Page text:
day the specimen is submitted, results received and results
provided to patient and recommended action. If a report is missing,
action is taken.
|Equipment maintenance logs with inspection notes shown on hang
|Review and modify the risk management program.
The training program should include the following tasks to keep
the office functioning smoothly every day:
Common Patient Situations in the Office
Alleviating anxiety in the pre-operative patient, and escorting
and calming the complaining patient from the premises out the side
door rather than through the waiting room are two common events
that are managed with as little "drama" as possible by the team
working together to develop scenarios. Role playing by
members of the team can make the experience meaningful . Staff can
share "tips" with each other. The staff and physicians on the
receiving end of verbal abuse from angry patients might experience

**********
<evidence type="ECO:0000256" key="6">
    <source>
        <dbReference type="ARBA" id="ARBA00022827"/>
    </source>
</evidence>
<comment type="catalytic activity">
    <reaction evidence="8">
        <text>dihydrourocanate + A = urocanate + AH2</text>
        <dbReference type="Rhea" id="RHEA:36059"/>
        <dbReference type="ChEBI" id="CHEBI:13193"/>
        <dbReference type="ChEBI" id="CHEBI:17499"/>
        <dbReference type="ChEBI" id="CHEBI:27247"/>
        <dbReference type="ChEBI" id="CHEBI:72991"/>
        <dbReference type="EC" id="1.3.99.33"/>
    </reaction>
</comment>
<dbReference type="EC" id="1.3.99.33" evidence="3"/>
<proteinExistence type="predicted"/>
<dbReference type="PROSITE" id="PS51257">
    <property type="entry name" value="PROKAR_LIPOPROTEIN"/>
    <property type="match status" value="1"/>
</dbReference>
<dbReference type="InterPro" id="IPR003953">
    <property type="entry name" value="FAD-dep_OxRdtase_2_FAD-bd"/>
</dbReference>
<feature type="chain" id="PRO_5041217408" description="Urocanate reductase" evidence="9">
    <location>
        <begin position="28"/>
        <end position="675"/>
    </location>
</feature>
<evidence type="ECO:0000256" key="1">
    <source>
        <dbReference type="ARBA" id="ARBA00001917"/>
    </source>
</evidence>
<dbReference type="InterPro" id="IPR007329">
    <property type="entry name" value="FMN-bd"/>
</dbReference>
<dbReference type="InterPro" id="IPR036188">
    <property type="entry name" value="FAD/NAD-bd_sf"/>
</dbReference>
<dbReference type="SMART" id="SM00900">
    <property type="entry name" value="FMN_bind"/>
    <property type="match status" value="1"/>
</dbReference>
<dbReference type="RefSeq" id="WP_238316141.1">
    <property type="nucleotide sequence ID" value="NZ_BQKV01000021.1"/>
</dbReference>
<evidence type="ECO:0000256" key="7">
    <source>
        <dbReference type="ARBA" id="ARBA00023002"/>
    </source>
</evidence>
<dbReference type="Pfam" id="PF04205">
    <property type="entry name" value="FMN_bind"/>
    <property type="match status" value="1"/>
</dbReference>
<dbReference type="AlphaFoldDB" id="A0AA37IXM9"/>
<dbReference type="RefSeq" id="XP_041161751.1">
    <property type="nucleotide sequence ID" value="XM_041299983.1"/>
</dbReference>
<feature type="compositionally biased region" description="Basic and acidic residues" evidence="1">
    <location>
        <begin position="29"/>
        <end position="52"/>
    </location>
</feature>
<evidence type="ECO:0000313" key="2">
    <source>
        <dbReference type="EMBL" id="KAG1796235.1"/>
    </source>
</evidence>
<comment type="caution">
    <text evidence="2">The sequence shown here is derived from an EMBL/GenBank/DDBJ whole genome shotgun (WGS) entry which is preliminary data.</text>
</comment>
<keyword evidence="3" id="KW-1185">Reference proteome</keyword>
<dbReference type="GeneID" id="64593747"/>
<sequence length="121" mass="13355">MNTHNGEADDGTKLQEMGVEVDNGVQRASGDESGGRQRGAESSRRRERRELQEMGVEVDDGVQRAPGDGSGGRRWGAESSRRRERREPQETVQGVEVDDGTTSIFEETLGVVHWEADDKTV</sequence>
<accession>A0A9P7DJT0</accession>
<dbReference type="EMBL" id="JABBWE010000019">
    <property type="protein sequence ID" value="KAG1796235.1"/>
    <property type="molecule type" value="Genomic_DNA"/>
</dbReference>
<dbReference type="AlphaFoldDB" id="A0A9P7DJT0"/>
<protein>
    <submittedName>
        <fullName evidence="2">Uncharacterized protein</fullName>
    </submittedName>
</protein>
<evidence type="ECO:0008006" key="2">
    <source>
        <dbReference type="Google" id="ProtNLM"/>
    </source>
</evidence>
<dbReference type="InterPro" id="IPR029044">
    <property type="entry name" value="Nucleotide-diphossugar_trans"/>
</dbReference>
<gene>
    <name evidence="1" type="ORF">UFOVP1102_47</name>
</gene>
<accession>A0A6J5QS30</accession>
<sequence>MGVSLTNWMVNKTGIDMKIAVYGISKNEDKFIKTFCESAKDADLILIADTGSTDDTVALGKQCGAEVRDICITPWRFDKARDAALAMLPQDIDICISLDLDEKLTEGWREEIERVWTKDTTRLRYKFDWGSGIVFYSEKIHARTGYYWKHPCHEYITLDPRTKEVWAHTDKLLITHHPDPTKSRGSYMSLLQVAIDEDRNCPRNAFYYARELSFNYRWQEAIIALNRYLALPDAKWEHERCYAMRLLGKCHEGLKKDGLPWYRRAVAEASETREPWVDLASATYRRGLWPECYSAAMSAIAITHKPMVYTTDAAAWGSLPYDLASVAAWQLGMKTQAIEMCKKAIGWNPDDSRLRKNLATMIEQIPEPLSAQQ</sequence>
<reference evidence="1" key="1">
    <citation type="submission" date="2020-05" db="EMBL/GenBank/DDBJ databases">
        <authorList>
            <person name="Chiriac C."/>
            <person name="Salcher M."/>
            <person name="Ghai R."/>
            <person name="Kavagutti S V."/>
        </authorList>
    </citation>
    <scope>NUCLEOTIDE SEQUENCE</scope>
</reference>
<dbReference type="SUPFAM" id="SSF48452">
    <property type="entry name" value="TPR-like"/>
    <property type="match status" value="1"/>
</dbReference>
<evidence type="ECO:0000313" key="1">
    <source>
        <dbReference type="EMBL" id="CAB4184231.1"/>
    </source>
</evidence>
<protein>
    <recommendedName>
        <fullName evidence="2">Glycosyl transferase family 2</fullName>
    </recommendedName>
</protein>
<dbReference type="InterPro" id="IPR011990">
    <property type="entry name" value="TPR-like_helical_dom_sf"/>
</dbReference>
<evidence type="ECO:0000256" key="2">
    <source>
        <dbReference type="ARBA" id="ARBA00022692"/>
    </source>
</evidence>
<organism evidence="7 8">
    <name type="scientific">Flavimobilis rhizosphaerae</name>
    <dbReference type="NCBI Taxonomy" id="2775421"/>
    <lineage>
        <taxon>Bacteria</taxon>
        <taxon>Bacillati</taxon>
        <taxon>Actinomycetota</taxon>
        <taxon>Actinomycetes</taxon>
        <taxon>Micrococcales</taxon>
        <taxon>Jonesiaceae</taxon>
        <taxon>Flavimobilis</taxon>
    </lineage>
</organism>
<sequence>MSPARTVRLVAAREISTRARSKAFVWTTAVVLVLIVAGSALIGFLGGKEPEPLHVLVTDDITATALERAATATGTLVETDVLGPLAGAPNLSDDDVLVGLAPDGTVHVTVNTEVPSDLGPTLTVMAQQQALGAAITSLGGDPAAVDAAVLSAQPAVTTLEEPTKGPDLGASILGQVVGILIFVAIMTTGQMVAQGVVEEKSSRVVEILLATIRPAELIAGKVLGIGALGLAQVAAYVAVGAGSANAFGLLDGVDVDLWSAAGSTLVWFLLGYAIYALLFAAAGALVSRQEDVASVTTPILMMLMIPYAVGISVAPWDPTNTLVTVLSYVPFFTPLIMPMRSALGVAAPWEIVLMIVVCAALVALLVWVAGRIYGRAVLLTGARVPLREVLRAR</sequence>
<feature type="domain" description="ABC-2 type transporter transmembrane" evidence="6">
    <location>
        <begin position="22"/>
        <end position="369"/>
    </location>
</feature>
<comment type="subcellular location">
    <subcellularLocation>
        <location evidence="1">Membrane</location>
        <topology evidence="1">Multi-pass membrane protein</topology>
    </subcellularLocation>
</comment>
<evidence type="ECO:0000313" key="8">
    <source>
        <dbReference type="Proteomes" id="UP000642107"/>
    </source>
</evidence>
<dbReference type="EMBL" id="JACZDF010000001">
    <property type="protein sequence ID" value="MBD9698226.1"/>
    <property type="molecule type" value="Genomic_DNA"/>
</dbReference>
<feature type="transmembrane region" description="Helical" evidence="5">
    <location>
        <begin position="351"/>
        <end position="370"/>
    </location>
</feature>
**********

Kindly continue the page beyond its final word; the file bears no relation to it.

anxiety and this can be relieved by sharing their experiences,
being comforted by others, and by having a good laugh.
Lastly, there are the necessary tasks that keep the office
running. Who performs equipment checks? How frequently are large
pieces of equipment maintained? Does the suction instrument have a
hang tag with maintenance inspections noted? Equipment that
is rarely used and often stored in out of the way places is easily
overlooked when performing routine maintenance. For instance the
crash cart, which is tucked away in a closet, may be forgotten.
When a patient has an acute allergic or vasovagal reaction, it is
important for the team to react swiftly with a crash cart that
contains diphenhydramine, epinephrine for subcutaneous injection,